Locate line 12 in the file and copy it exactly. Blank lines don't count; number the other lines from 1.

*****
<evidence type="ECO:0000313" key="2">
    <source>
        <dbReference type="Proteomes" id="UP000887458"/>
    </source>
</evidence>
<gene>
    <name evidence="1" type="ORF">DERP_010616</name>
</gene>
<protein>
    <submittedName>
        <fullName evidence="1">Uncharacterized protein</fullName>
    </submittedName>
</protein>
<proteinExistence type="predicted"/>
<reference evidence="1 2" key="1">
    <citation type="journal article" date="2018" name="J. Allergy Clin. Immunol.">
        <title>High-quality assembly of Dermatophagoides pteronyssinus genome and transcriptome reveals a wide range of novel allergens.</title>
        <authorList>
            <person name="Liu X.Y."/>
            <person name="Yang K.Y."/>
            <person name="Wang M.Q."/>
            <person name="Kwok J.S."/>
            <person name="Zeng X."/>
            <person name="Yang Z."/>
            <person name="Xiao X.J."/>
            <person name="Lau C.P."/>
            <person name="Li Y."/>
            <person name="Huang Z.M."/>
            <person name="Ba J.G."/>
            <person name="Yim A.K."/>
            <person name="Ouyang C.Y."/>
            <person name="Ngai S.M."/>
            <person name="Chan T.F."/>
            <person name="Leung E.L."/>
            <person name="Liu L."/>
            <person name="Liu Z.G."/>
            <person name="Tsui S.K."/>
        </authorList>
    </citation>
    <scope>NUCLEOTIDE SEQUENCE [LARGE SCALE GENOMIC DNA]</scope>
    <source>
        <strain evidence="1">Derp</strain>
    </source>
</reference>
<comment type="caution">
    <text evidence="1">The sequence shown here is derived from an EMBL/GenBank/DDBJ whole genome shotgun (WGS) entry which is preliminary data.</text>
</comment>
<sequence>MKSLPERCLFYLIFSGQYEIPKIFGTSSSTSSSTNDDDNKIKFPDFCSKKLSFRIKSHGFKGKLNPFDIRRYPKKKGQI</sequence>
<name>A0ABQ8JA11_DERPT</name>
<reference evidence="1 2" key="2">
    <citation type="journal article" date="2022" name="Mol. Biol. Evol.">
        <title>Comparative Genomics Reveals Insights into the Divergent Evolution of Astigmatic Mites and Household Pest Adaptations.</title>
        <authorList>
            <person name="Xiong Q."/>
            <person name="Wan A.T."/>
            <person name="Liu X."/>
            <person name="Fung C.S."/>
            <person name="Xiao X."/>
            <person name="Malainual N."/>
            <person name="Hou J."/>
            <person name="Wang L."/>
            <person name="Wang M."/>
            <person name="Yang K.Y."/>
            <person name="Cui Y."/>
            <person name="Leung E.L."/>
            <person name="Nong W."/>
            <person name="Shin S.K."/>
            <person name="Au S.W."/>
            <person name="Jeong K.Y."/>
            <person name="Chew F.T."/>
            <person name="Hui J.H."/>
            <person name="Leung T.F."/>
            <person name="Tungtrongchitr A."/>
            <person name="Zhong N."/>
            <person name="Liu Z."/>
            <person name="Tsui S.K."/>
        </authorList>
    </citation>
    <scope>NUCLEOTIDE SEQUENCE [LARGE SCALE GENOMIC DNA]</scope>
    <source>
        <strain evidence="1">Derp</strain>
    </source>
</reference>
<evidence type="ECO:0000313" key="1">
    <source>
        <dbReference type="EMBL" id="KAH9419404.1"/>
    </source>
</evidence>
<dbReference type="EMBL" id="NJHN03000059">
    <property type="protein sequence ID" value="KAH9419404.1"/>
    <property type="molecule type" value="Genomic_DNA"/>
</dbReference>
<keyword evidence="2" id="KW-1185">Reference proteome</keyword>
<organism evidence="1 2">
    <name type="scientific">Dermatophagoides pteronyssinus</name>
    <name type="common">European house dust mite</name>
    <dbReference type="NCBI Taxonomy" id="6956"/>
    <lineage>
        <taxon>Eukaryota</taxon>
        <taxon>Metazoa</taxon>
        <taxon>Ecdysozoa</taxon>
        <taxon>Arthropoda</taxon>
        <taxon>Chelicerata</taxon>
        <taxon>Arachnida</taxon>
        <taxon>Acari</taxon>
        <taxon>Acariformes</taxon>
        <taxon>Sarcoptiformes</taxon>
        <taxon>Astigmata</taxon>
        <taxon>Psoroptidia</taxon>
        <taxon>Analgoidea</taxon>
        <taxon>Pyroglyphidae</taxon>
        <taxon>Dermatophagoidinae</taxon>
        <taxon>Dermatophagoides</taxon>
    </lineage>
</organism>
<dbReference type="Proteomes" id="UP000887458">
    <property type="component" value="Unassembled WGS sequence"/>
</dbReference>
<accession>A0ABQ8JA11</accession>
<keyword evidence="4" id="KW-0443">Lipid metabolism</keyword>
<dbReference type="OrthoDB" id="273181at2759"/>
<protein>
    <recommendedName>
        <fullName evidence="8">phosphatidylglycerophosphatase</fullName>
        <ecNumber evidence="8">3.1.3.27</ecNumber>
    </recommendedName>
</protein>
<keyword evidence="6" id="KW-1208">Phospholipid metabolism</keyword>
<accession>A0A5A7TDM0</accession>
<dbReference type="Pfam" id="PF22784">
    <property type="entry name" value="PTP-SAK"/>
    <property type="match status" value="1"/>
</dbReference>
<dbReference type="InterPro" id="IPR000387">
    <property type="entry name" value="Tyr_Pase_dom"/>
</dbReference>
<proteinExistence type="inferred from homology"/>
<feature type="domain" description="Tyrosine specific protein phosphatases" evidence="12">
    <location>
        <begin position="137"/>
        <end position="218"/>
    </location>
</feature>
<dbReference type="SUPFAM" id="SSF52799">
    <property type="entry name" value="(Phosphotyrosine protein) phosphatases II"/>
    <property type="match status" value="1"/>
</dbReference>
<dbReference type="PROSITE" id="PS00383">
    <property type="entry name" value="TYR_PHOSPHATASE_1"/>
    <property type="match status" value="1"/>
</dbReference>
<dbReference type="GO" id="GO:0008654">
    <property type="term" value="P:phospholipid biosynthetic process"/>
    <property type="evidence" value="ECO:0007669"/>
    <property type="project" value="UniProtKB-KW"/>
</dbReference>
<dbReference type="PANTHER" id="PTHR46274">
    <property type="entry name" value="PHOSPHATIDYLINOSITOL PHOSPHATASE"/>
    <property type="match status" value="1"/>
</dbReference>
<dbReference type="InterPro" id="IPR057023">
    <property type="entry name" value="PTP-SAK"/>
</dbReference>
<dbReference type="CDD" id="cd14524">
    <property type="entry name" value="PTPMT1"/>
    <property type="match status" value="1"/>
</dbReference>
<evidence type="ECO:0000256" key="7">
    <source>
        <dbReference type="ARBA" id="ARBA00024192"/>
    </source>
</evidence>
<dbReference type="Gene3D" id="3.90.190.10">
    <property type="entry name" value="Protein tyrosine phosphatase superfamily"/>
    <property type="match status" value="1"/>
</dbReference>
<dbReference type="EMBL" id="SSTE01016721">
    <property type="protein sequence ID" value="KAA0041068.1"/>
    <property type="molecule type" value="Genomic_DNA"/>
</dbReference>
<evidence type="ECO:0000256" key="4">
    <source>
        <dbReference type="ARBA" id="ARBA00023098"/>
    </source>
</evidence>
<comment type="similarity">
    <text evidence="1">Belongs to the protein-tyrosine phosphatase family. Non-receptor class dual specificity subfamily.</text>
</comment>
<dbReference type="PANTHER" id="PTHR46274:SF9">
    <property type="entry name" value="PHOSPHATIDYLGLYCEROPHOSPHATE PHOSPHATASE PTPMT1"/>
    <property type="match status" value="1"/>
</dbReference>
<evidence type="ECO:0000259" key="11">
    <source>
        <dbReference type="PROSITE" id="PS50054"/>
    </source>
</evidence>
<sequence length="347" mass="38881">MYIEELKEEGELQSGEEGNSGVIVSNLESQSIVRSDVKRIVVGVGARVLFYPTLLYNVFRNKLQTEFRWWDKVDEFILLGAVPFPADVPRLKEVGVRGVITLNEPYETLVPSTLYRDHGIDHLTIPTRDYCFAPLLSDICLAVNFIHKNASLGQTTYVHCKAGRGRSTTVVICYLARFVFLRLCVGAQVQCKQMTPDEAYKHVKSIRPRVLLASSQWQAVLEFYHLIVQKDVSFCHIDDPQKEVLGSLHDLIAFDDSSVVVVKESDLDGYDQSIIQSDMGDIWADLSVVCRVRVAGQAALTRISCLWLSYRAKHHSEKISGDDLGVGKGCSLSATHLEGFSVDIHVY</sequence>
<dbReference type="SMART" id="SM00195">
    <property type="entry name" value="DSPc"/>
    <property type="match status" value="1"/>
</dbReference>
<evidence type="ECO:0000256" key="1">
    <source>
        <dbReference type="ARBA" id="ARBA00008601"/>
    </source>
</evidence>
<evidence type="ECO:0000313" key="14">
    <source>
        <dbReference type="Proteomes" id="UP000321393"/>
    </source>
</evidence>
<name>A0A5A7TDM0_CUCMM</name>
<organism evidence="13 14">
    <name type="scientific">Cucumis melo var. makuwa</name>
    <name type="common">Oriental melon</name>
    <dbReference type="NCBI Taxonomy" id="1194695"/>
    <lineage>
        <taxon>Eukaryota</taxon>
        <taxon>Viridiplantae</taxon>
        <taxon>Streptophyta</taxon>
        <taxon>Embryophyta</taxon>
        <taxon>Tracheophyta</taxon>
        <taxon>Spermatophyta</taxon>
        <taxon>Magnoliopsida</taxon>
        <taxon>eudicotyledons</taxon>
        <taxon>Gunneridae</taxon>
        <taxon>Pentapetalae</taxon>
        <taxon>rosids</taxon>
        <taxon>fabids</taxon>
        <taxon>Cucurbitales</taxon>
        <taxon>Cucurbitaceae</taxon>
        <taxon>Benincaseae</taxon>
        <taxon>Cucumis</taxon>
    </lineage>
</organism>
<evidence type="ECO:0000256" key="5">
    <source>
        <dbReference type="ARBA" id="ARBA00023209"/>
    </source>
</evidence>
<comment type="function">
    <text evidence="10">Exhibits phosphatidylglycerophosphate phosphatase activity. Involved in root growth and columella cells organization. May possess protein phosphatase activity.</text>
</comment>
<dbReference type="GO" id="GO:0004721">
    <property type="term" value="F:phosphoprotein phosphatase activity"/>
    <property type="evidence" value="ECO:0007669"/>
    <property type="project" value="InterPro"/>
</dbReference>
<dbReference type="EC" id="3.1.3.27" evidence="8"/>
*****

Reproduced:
    </submittedName>